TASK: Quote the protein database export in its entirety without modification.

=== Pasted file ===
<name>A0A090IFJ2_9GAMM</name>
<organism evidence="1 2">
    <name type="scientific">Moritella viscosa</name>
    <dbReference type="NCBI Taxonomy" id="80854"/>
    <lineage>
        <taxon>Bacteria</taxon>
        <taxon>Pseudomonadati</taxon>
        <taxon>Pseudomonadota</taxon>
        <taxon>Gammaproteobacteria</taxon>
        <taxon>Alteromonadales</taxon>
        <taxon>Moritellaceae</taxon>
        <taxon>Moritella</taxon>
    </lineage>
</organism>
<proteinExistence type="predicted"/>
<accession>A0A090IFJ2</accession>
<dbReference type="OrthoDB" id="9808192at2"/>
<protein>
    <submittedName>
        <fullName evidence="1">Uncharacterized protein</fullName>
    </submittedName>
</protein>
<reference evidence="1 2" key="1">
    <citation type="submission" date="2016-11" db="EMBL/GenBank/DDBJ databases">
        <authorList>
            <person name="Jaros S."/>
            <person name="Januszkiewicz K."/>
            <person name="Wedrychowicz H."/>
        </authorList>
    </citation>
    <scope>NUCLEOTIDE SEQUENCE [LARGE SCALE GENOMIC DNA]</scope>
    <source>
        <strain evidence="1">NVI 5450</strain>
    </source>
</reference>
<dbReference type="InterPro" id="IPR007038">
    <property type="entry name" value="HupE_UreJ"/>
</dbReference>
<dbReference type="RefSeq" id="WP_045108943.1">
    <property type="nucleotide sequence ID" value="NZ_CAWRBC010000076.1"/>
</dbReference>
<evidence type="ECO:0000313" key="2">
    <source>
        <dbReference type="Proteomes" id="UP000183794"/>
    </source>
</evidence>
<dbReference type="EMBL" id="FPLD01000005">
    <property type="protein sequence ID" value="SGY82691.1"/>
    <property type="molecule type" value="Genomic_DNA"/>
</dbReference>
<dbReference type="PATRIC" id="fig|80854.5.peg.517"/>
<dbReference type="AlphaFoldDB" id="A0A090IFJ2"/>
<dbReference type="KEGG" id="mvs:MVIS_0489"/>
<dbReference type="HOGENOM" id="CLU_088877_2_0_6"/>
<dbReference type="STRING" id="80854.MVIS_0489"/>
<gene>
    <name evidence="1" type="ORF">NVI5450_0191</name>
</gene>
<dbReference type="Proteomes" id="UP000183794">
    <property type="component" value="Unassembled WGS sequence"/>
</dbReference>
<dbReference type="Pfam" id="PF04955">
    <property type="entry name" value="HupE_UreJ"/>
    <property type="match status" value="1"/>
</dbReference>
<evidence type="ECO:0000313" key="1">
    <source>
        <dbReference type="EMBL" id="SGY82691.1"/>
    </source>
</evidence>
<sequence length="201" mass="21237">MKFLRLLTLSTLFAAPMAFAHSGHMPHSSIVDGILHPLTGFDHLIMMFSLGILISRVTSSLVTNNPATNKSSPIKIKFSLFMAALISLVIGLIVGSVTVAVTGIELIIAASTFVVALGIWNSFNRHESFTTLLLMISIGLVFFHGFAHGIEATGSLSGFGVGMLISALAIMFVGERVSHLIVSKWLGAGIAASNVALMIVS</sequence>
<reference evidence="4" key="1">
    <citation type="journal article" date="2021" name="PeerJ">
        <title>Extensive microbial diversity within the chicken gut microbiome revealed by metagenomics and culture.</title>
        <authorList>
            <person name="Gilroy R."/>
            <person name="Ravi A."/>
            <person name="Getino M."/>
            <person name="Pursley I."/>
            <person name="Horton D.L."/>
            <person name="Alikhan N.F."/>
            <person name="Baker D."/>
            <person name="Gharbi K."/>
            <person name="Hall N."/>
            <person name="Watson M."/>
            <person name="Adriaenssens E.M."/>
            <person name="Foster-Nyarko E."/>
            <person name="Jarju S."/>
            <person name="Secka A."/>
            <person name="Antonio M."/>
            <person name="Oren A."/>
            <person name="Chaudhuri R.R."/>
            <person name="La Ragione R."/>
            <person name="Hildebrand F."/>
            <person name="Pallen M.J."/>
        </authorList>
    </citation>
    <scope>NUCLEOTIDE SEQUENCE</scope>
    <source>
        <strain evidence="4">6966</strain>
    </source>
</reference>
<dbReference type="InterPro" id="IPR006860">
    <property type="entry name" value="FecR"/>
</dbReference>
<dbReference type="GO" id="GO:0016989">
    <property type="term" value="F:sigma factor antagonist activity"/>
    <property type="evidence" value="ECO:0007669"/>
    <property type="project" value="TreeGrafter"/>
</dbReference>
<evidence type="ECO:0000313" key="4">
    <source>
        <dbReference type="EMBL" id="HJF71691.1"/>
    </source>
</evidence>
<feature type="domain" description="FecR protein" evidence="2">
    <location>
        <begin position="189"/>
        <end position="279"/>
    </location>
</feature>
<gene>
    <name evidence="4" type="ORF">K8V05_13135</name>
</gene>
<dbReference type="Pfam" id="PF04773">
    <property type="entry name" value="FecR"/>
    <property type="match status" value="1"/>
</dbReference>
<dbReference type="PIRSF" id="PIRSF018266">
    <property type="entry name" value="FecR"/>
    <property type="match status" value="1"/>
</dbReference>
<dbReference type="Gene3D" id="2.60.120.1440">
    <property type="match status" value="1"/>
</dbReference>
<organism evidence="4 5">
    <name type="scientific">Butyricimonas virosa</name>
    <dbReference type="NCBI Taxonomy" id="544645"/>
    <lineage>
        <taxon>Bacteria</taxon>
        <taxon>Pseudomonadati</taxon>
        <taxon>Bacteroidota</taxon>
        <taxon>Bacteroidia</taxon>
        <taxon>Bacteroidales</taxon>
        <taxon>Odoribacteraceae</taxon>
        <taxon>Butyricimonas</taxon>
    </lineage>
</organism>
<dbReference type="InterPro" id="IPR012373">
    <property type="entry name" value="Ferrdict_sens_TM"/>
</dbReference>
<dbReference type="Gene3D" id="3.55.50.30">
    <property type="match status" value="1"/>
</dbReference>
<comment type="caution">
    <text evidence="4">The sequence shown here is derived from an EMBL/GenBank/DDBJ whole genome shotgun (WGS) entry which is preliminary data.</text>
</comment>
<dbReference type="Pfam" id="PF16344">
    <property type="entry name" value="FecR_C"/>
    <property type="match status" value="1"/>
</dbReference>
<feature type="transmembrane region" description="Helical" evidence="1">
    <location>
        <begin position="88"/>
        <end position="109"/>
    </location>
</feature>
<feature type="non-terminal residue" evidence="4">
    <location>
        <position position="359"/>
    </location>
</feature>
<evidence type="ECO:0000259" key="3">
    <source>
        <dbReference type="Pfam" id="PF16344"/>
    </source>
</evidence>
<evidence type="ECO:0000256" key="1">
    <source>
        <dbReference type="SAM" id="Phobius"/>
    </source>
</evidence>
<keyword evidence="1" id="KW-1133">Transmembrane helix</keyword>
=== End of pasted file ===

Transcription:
<name>A0A090IFJ2_9GAMM</name>
<organism evidence="1 2">
    <name type="scientific">Moritella viscosa</name>
    <dbReference type="NCBI Taxonomy" id="80854"/>
    <lineage>
        <taxon>Bacteria</taxon>
        <taxon>Pseudomonadati</taxon>
        <taxon>Pseudomonadota</taxon>
        <taxon>Gammaproteobacteria</taxon>
        <taxon>Alteromonadales</taxon>
        <taxon>Moritellaceae</taxon>
        <taxon>Moritella</taxon>
    </lineage>
</organism>
<proteinExistence type="predicted"/>
<accession>A0A090IFJ2</accession>
<dbReference type="OrthoDB" id="9808192at2"/>
<protein>
    <submittedName>
        <fullName evidence="1">Uncharacterized protein</fullName>
    </submittedName>
</protein>
<reference evidence="1 2" key="1">
    <citation type="submission" date="2016-11" db="EMBL/GenBank/DDBJ databases">
        <authorList>
            <person name="Jaros S."/>
            <person name="Januszkiewicz K."/>
            <person name="Wedrychowicz H."/>
        </authorList>
    </citation>
    <scope>NUCLEOTIDE SEQUENCE [LARGE SCALE GENOMIC DNA]</scope>
    <source>
        <strain evidence="1">NVI 5450</strain>
    </source>
</reference>
<dbReference type="InterPro" id="IPR007038">
    <property type="entry name" value="HupE_UreJ"/>
</dbReference>
<dbReference type="RefSeq" id="WP_045108943.1">
    <property type="nucleotide sequence ID" value="NZ_CAWRBC010000076.1"/>
</dbReference>
<evidence type="ECO:0000313" key="2">
    <source>
        <dbReference type="Proteomes" id="UP000183794"/>
    </source>
</evidence>
<dbReference type="EMBL" id="FPLD01000005">
    <property type="protein sequence ID" value="SGY82691.1"/>
    <property type="molecule type" value="Genomic_DNA"/>
</dbReference>
<dbReference type="PATRIC" id="fig|80854.5.peg.517"/>
<dbReference type="AlphaFoldDB" id="A0A090IFJ2"/>
<dbReference type="KEGG" id="mvs:MVIS_0489"/>
<dbReference type="HOGENOM" id="CLU_088877_2_0_6"/>
<dbReference type="STRING" id="80854.MVIS_0489"/>
<gene>
    <name evidence="1" type="ORF">NVI5450_0191</name>
</gene>
<dbReference type="Proteomes" id="UP000183794">
    <property type="component" value="Unassembled WGS sequence"/>
</dbReference>
<dbReference type="Pfam" id="PF04955">
    <property type="entry name" value="HupE_UreJ"/>
    <property type="match status" value="1"/>
</dbReference>
<evidence type="ECO:0000313" key="1">
    <source>
        <dbReference type="EMBL" id="SGY82691.1"/>
    </source>
</evidence>
<sequence length="201" mass="21237">MKFLRLLTLSTLFAAPMAFAHSGHMPHSSIVDGILHPLTGFDHLIMMFSLGILISRVTSSLVTNNPATNKSSPIKIKFSLFMAALISLVIGLIVGSVTVAVTGIELIIAASTFVVALGIWNSFNRHESFTTLLLMISIGLVFFHGFAHGIEATGSLSGFGVGMLISALAIMFVGERVSHLIVSKWLGAGIAASNVALMIVS</sequence>
<reference evidence="4" key="1">
    <citation type="journal article" date="2021" name="PeerJ">
        <title>Extensive microbial diversity within the chicken gut microbiome revealed by metagenomics and culture.</title>
        <authorList>
            <person name="Gilroy R."/>
            <person name="Ravi A."/>
            <person name="Getino M."/>
            <person name="Pursley I."/>
            <person name="Horton D.L."/>
            <person name="Alikhan N.F."/>
            <person name="Baker D."/>
            <person name="Gharbi K."/>
            <person name="Hall N."/>
            <person name="Watson M."/>
            <person name="Adriaenssens E.M."/>
            <person name="Foster-Nyarko E."/>
            <person name="Jarju S."/>
            <person name="Secka A."/>
            <person name="Antonio M."/>
            <person name="Oren A."/>
            <person name="Chaudhuri R.R."/>
            <person name="La Ragione R."/>
            <person name="Hildebrand F."/>
            <person name="Pallen M.J."/>
        </authorList>
    </citation>
    <scope>NUCLEOTIDE SEQUENCE</scope>
    <source>
        <strain evidence="4">6966</strain>
    </source>
</reference>
<dbReference type="InterPro" id="IPR006860">
    <property type="entry name" value="FecR"/>
</dbReference>
<dbReference type="GO" id="GO:0016989">
    <property type="term" value="F:sigma factor antagonist activity"/>
    <property type="evidence" value="ECO:0007669"/>
    <property type="project" value="TreeGrafter"/>
</dbReference>
<evidence type="ECO:0000313" key="4">
    <source>
        <dbReference type="EMBL" id="HJF71691.1"/>
    </source>
</evidence>
<feature type="domain" description="FecR protein" evidence="2">
    <location>
        <begin position="189"/>
        <end position="279"/>
    </location>
</feature>
<gene>
    <name evidence="4" type="ORF">K8V05_13135</name>
</gene>
<dbReference type="Pfam" id="PF04773">
    <property type="entry name" value="FecR"/>
    <property type="match status" value="1"/>
</dbReference>
<dbReference type="PIRSF" id="PIRSF018266">
    <property type="entry name" value="FecR"/>
    <property type="match status" value="1"/>
</dbReference>
<dbReference type="Gene3D" id="2.60.120.1440">
    <property type="match status" value="1"/>
</dbReference>
<organism evidence="4 5">
    <name type="scientific">Butyricimonas virosa</name>
    <dbReference type="NCBI Taxonomy" id="544645"/>
    <lineage>
        <taxon>Bacteria</taxon>
        <taxon>Pseudomonadati</taxon>
        <taxon>Bacteroidota</taxon>
        <taxon>Bacteroidia</taxon>
        <taxon>Bacteroidales</taxon>
        <taxon>Odoribacteraceae</taxon>
        <taxon>Butyricimonas</taxon>
    </lineage>
</organism>
<dbReference type="InterPro" id="IPR012373">
    <property type="entry name" value="Ferrdict_sens_TM"/>
</dbReference>
<dbReference type="Gene3D" id="3.55.50.30">
    <property type="match status" value="1"/>
</dbReference>
<comment type="caution">
    <text evidence="4">The sequence shown here is derived from an EMBL/GenBank/DDBJ whole genome shotgun (WGS) entry which is preliminary data.</text>
</comment>
<dbReference type="Pfam" id="PF16344">
    <property type="entry name" value="FecR_C"/>
    <property type="match status" value="1"/>
</dbReference>
<feature type="transmembrane region" description="Helical" evidence="1">
    <location>
        <begin position="88"/>
        <end position="109"/>
    </location>
</feature>
<feature type="non-terminal residue" evidence="4">
    <location>
        <position position="359"/>
    </location>
</feature>
<evidence type="ECO:0000259" key="3">
    <source>
        <dbReference type="Pfam" id="PF16344"/>
    </source>
</evidence>
<evidence type="ECO:0000256" key="1">
    <source>
        <dbReference type="SAM" id="Phobius"/>
    </source>
</evidence>
<keyword evidence="1" id="KW-1133">Transmembrane helix</keyword>